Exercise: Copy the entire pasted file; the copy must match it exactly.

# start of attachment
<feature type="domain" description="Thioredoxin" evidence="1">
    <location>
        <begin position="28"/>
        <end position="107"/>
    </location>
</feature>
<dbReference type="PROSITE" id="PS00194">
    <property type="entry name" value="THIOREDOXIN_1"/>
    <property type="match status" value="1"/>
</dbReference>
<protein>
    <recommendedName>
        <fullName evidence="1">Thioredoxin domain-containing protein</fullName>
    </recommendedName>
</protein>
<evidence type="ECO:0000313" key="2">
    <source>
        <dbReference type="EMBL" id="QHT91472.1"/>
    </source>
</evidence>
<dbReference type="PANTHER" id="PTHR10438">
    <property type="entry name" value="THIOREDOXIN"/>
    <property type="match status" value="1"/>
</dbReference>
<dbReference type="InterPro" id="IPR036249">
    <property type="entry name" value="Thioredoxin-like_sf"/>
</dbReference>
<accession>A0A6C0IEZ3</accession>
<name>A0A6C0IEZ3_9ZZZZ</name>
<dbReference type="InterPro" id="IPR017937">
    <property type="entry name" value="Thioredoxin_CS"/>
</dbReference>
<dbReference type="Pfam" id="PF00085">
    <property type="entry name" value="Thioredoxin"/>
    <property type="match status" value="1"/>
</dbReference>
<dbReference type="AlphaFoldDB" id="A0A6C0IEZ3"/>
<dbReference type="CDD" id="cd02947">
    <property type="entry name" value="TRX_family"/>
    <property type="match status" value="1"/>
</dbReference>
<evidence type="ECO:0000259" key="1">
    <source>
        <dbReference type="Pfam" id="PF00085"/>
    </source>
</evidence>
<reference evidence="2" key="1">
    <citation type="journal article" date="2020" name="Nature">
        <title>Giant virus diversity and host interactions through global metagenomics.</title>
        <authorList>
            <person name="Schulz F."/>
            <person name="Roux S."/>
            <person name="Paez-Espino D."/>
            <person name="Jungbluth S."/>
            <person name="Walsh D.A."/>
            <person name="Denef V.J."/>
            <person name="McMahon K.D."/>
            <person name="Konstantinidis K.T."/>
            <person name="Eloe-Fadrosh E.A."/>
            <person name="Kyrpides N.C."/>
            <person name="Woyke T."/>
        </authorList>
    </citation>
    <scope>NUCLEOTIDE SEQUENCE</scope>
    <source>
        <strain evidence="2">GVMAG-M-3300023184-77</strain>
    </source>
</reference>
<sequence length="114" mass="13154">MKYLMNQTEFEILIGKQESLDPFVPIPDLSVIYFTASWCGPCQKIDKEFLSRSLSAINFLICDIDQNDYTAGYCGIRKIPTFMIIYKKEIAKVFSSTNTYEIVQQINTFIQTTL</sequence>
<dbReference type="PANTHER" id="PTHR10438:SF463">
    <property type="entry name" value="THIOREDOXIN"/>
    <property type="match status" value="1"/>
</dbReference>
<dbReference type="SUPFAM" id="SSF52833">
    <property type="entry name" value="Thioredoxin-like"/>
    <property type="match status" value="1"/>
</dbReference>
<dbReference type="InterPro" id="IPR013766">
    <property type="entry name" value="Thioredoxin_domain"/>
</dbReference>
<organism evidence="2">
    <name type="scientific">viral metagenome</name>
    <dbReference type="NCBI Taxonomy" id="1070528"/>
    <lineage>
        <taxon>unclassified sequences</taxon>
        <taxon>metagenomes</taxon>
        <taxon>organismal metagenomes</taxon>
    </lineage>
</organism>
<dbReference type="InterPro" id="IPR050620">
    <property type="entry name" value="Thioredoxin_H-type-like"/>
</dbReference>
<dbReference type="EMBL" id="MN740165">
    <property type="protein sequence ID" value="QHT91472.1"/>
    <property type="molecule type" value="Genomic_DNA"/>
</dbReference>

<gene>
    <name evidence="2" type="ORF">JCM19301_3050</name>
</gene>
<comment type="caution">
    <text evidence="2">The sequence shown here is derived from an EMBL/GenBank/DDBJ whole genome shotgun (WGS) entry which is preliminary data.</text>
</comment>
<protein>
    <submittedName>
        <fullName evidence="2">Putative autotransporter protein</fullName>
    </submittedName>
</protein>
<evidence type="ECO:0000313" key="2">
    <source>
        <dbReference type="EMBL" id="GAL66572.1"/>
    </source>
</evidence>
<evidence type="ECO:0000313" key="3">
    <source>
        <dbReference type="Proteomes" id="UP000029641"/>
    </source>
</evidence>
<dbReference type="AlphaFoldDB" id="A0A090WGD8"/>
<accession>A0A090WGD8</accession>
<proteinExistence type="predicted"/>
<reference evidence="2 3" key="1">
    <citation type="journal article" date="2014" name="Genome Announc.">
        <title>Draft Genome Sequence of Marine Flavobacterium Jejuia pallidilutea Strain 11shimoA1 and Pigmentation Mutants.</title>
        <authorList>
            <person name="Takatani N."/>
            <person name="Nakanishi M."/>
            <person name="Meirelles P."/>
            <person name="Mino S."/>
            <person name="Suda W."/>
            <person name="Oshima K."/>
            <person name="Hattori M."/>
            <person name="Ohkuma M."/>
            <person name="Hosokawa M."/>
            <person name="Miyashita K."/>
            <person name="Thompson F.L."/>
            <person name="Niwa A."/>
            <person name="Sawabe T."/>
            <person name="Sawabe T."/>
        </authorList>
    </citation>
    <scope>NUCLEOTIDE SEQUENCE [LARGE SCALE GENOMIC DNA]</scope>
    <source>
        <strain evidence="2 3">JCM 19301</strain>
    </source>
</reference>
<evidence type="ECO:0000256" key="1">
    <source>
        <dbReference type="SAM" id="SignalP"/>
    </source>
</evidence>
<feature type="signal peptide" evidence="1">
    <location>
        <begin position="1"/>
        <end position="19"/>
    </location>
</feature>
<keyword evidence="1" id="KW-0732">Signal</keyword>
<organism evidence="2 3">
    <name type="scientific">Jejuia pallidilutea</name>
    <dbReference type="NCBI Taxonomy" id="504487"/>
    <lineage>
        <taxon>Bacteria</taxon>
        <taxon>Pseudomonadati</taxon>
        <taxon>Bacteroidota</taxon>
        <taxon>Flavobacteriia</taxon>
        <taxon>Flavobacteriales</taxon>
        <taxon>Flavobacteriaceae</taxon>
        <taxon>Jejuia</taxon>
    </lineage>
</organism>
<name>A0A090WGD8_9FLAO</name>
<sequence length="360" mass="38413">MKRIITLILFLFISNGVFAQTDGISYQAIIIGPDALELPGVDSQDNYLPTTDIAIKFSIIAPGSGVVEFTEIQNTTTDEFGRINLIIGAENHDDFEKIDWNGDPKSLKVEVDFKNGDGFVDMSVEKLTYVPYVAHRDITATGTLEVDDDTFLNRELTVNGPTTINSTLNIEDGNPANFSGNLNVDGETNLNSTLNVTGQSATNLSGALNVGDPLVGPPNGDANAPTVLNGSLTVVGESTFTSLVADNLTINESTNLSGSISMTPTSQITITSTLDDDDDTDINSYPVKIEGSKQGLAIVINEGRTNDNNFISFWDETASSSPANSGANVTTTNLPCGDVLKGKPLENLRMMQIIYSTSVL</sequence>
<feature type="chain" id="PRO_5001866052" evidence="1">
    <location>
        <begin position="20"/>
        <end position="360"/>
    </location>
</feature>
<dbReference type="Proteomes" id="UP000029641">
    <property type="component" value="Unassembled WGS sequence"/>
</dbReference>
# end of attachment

<feature type="domain" description="Thioredoxin" evidence="1">
    <location>
        <begin position="28"/>
        <end position="107"/>
    </location>
</feature>
<dbReference type="PROSITE" id="PS00194">
    <property type="entry name" value="THIOREDOXIN_1"/>
    <property type="match status" value="1"/>
</dbReference>
<protein>
    <recommendedName>
        <fullName evidence="1">Thioredoxin domain-containing protein</fullName>
    </recommendedName>
</protein>
<evidence type="ECO:0000313" key="2">
    <source>
        <dbReference type="EMBL" id="QHT91472.1"/>
    </source>
</evidence>
<dbReference type="PANTHER" id="PTHR10438">
    <property type="entry name" value="THIOREDOXIN"/>
    <property type="match status" value="1"/>
</dbReference>
<dbReference type="InterPro" id="IPR036249">
    <property type="entry name" value="Thioredoxin-like_sf"/>
</dbReference>
<accession>A0A6C0IEZ3</accession>
<name>A0A6C0IEZ3_9ZZZZ</name>
<dbReference type="InterPro" id="IPR017937">
    <property type="entry name" value="Thioredoxin_CS"/>
</dbReference>
<dbReference type="Pfam" id="PF00085">
    <property type="entry name" value="Thioredoxin"/>
    <property type="match status" value="1"/>
</dbReference>
<dbReference type="AlphaFoldDB" id="A0A6C0IEZ3"/>
<dbReference type="CDD" id="cd02947">
    <property type="entry name" value="TRX_family"/>
    <property type="match status" value="1"/>
</dbReference>
<evidence type="ECO:0000259" key="1">
    <source>
        <dbReference type="Pfam" id="PF00085"/>
    </source>
</evidence>
<reference evidence="2" key="1">
    <citation type="journal article" date="2020" name="Nature">
        <title>Giant virus diversity and host interactions through global metagenomics.</title>
        <authorList>
            <person name="Schulz F."/>
            <person name="Roux S."/>
            <person name="Paez-Espino D."/>
            <person name="Jungbluth S."/>
            <person name="Walsh D.A."/>
            <person name="Denef V.J."/>
            <person name="McMahon K.D."/>
            <person name="Konstantinidis K.T."/>
            <person name="Eloe-Fadrosh E.A."/>
            <person name="Kyrpides N.C."/>
            <person name="Woyke T."/>
        </authorList>
    </citation>
    <scope>NUCLEOTIDE SEQUENCE</scope>
    <source>
        <strain evidence="2">GVMAG-M-3300023184-77</strain>
    </source>
</reference>
<sequence length="114" mass="13154">MKYLMNQTEFEILIGKQESLDPFVPIPDLSVIYFTASWCGPCQKIDKEFLSRSLSAINFLICDIDQNDYTAGYCGIRKIPTFMIIYKKEIAKVFSSTNTYEIVQQINTFIQTTL</sequence>
<dbReference type="PANTHER" id="PTHR10438:SF463">
    <property type="entry name" value="THIOREDOXIN"/>
    <property type="match status" value="1"/>
</dbReference>
<dbReference type="SUPFAM" id="SSF52833">
    <property type="entry name" value="Thioredoxin-like"/>
    <property type="match status" value="1"/>
</dbReference>
<dbReference type="InterPro" id="IPR013766">
    <property type="entry name" value="Thioredoxin_domain"/>
</dbReference>
<organism evidence="2">
    <name type="scientific">viral metagenome</name>
    <dbReference type="NCBI Taxonomy" id="1070528"/>
    <lineage>
        <taxon>unclassified sequences</taxon>
        <taxon>metagenomes</taxon>
        <taxon>organismal metagenomes</taxon>
    </lineage>
</organism>
<dbReference type="InterPro" id="IPR050620">
    <property type="entry name" value="Thioredoxin_H-type-like"/>
</dbReference>
<dbReference type="EMBL" id="MN740165">
    <property type="protein sequence ID" value="QHT91472.1"/>
    <property type="molecule type" value="Genomic_DNA"/>
</dbReference>

<gene>
    <name evidence="2" type="ORF">JCM19301_3050</name>
</gene>
<comment type="caution">
    <text evidence="2">The sequence shown here is derived from an EMBL/GenBank/DDBJ whole genome shotgun (WGS) entry which is preliminary data.</text>
</comment>
<protein>
    <submittedName>
        <fullName evidence="2">Putative autotransporter protein</fullName>
    </submittedName>
</protein>
<evidence type="ECO:0000313" key="2">
    <source>
        <dbReference type="EMBL" id="GAL66572.1"/>
    </source>
</evidence>
<evidence type="ECO:0000313" key="3">
    <source>
        <dbReference type="Proteomes" id="UP000029641"/>
    </source>
</evidence>
<dbReference type="AlphaFoldDB" id="A0A090WGD8"/>
<accession>A0A090WGD8</accession>
<proteinExistence type="predicted"/>
<reference evidence="2 3" key="1">
    <citation type="journal article" date="2014" name="Genome Announc.">
        <title>Draft Genome Sequence of Marine Flavobacterium Jejuia pallidilutea Strain 11shimoA1 and Pigmentation Mutants.</title>
        <authorList>
            <person name="Takatani N."/>
            <person name="Nakanishi M."/>
            <person name="Meirelles P."/>
            <person name="Mino S."/>
            <person name="Suda W."/>
            <person name="Oshima K."/>
            <person name="Hattori M."/>
            <person name="Ohkuma M."/>
            <person name="Hosokawa M."/>
            <person name="Miyashita K."/>
            <person name="Thompson F.L."/>
            <person name="Niwa A."/>
            <person name="Sawabe T."/>
            <person name="Sawabe T."/>
        </authorList>
    </citation>
    <scope>NUCLEOTIDE SEQUENCE [LARGE SCALE GENOMIC DNA]</scope>
    <source>
        <strain evidence="2 3">JCM 19301</strain>
    </source>
</reference>
<evidence type="ECO:0000256" key="1">
    <source>
        <dbReference type="SAM" id="SignalP"/>
    </source>
</evidence>
<feature type="signal peptide" evidence="1">
    <location>
        <begin position="1"/>
        <end position="19"/>
    </location>
</feature>
<keyword evidence="1" id="KW-0732">Signal</keyword>
<organism evidence="2 3">
    <name type="scientific">Jejuia pallidilutea</name>
    <dbReference type="NCBI Taxonomy" id="504487"/>
    <lineage>
        <taxon>Bacteria</taxon>
        <taxon>Pseudomonadati</taxon>
        <taxon>Bacteroidota</taxon>
        <taxon>Flavobacteriia</taxon>
        <taxon>Flavobacteriales</taxon>
        <taxon>Flavobacteriaceae</taxon>
        <taxon>Jejuia</taxon>
    </lineage>
</organism>
<name>A0A090WGD8_9FLAO</name>
<sequence length="360" mass="38413">MKRIITLILFLFISNGVFAQTDGISYQAIIIGPDALELPGVDSQDNYLPTTDIAIKFSIIAPGSGVVEFTEIQNTTTDEFGRINLIIGAENHDDFEKIDWNGDPKSLKVEVDFKNGDGFVDMSVEKLTYVPYVAHRDITATGTLEVDDDTFLNRELTVNGPTTINSTLNIEDGNPANFSGNLNVDGETNLNSTLNVTGQSATNLSGALNVGDPLVGPPNGDANAPTVLNGSLTVVGESTFTSLVADNLTINESTNLSGSISMTPTSQITITSTLDDDDDTDINSYPVKIEGSKQGLAIVINEGRTNDNNFISFWDETASSSPANSGANVTTTNLPCGDVLKGKPLENLRMMQIIYSTSVL</sequence>
<feature type="chain" id="PRO_5001866052" evidence="1">
    <location>
        <begin position="20"/>
        <end position="360"/>
    </location>
</feature>
<dbReference type="Proteomes" id="UP000029641">
    <property type="component" value="Unassembled WGS sequence"/>
</dbReference>